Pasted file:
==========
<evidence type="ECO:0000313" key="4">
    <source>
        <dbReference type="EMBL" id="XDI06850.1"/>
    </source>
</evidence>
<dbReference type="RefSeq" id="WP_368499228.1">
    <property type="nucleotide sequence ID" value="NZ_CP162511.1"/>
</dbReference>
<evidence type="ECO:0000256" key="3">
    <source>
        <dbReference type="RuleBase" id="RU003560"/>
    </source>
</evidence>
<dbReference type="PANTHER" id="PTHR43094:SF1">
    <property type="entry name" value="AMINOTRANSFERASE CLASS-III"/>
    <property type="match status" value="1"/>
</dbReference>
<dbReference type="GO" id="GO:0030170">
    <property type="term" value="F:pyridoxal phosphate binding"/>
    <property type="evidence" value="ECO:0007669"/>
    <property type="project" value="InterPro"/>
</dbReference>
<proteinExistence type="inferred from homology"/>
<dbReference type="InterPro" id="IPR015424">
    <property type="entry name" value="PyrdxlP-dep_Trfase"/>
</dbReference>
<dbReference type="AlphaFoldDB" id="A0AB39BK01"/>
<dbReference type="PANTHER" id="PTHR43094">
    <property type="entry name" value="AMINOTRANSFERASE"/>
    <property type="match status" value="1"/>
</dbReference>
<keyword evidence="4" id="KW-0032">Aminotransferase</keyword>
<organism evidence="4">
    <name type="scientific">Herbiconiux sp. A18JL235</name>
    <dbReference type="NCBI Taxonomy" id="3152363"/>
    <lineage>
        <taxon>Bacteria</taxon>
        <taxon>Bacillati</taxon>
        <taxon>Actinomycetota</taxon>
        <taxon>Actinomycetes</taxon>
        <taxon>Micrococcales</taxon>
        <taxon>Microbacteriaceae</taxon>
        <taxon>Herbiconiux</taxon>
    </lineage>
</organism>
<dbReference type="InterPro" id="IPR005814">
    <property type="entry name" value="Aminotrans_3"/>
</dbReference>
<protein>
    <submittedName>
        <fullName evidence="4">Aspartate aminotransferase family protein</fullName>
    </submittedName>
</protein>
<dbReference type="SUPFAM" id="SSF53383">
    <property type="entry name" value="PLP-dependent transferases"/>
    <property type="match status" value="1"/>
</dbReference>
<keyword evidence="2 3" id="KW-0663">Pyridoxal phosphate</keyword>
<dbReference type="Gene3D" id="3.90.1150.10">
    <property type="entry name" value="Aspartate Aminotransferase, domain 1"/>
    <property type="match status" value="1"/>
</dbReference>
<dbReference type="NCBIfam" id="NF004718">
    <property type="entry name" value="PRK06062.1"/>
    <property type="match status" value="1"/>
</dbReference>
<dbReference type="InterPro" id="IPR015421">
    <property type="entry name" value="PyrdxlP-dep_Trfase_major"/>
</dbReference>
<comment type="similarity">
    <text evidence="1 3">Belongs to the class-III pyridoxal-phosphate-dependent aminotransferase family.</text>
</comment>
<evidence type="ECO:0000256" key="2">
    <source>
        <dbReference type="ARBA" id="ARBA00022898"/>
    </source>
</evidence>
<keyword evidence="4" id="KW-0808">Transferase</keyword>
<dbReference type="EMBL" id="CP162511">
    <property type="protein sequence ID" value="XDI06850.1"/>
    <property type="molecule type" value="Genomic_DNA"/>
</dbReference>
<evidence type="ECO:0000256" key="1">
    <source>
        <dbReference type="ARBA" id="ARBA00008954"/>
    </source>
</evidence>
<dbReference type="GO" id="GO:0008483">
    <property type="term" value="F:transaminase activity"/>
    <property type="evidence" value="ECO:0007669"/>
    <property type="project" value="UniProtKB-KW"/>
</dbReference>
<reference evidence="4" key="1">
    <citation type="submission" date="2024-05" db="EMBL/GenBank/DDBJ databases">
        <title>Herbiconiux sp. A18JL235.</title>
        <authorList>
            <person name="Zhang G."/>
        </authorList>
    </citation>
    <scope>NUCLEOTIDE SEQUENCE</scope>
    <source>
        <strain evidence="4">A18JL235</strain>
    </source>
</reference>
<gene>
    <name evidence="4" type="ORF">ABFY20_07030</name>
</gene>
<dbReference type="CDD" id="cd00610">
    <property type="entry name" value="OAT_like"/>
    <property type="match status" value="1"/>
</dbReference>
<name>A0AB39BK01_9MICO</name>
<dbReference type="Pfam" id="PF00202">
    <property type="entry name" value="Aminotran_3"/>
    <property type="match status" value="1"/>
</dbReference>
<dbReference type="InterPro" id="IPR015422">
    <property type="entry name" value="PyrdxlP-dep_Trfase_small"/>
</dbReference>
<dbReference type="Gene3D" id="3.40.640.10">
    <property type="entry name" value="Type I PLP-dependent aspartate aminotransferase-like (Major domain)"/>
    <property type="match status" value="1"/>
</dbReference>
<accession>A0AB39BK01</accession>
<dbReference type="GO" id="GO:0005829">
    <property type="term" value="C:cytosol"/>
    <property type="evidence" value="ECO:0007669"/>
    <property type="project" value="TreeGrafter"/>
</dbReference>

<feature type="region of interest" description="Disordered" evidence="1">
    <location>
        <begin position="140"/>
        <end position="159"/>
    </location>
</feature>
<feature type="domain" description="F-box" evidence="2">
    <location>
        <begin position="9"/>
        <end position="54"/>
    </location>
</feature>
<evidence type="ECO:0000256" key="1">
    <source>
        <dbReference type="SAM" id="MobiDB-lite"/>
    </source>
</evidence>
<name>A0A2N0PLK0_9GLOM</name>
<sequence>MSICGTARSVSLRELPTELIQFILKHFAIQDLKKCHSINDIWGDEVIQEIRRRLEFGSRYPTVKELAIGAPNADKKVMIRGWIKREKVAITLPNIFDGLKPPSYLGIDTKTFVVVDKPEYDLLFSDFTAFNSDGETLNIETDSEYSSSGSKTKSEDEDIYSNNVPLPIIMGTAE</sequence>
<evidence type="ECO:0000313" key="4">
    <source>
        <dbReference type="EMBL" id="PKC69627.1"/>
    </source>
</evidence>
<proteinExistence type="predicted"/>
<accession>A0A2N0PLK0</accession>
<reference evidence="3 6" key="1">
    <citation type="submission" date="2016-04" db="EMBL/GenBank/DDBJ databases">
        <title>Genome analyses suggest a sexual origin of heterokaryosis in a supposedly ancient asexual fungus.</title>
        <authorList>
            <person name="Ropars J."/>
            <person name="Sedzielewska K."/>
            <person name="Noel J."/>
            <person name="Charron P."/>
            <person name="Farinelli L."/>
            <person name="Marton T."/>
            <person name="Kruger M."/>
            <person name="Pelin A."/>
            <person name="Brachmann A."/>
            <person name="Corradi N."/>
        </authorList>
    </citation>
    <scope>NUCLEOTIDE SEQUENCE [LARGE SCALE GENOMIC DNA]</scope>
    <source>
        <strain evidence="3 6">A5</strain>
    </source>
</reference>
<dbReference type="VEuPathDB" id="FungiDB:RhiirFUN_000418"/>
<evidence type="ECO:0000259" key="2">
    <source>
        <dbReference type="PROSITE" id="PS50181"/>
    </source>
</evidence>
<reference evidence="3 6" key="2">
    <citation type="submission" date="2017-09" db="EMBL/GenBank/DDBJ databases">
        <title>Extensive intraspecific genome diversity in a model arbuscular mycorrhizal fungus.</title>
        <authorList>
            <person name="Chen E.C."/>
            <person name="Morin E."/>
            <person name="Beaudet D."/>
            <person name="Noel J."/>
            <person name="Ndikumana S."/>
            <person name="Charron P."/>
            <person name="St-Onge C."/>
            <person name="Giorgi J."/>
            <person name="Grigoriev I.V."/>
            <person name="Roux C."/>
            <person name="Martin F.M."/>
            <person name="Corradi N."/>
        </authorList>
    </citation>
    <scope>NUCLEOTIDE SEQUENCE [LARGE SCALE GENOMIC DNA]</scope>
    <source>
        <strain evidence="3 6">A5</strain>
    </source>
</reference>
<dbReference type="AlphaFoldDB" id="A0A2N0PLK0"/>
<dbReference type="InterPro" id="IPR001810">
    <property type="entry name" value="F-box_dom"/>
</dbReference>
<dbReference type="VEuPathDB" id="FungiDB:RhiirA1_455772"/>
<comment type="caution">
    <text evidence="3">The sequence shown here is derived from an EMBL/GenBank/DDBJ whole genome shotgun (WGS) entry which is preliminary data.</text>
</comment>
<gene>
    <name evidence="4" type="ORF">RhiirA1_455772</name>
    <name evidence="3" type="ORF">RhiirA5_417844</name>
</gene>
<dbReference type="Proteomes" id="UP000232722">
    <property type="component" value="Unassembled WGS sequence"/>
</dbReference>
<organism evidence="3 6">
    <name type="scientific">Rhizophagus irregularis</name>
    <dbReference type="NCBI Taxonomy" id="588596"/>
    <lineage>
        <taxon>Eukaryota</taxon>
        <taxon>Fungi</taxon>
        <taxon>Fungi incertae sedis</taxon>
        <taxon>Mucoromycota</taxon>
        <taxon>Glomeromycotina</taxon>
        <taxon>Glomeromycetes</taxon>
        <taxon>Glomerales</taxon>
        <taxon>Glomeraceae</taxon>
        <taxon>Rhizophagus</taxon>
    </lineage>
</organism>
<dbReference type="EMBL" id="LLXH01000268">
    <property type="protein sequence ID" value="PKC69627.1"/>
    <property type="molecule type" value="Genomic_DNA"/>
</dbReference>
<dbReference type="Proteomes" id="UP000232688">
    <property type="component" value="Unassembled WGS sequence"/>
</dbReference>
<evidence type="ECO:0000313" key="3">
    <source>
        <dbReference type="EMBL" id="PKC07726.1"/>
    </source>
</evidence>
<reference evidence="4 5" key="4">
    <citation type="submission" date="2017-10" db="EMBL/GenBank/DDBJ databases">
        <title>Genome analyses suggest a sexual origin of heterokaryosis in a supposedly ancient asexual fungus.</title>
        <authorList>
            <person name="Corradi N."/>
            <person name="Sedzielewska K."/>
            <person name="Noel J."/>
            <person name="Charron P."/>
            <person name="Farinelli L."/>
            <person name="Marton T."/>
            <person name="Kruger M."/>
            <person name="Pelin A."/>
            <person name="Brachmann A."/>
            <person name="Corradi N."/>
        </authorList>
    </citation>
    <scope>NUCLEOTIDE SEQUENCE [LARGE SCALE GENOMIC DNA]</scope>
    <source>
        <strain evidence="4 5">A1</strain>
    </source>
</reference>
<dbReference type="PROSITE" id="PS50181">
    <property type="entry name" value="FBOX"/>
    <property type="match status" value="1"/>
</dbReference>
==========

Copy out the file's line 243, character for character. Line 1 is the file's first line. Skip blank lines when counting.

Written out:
<evidence type="ECO:0000313" key="3">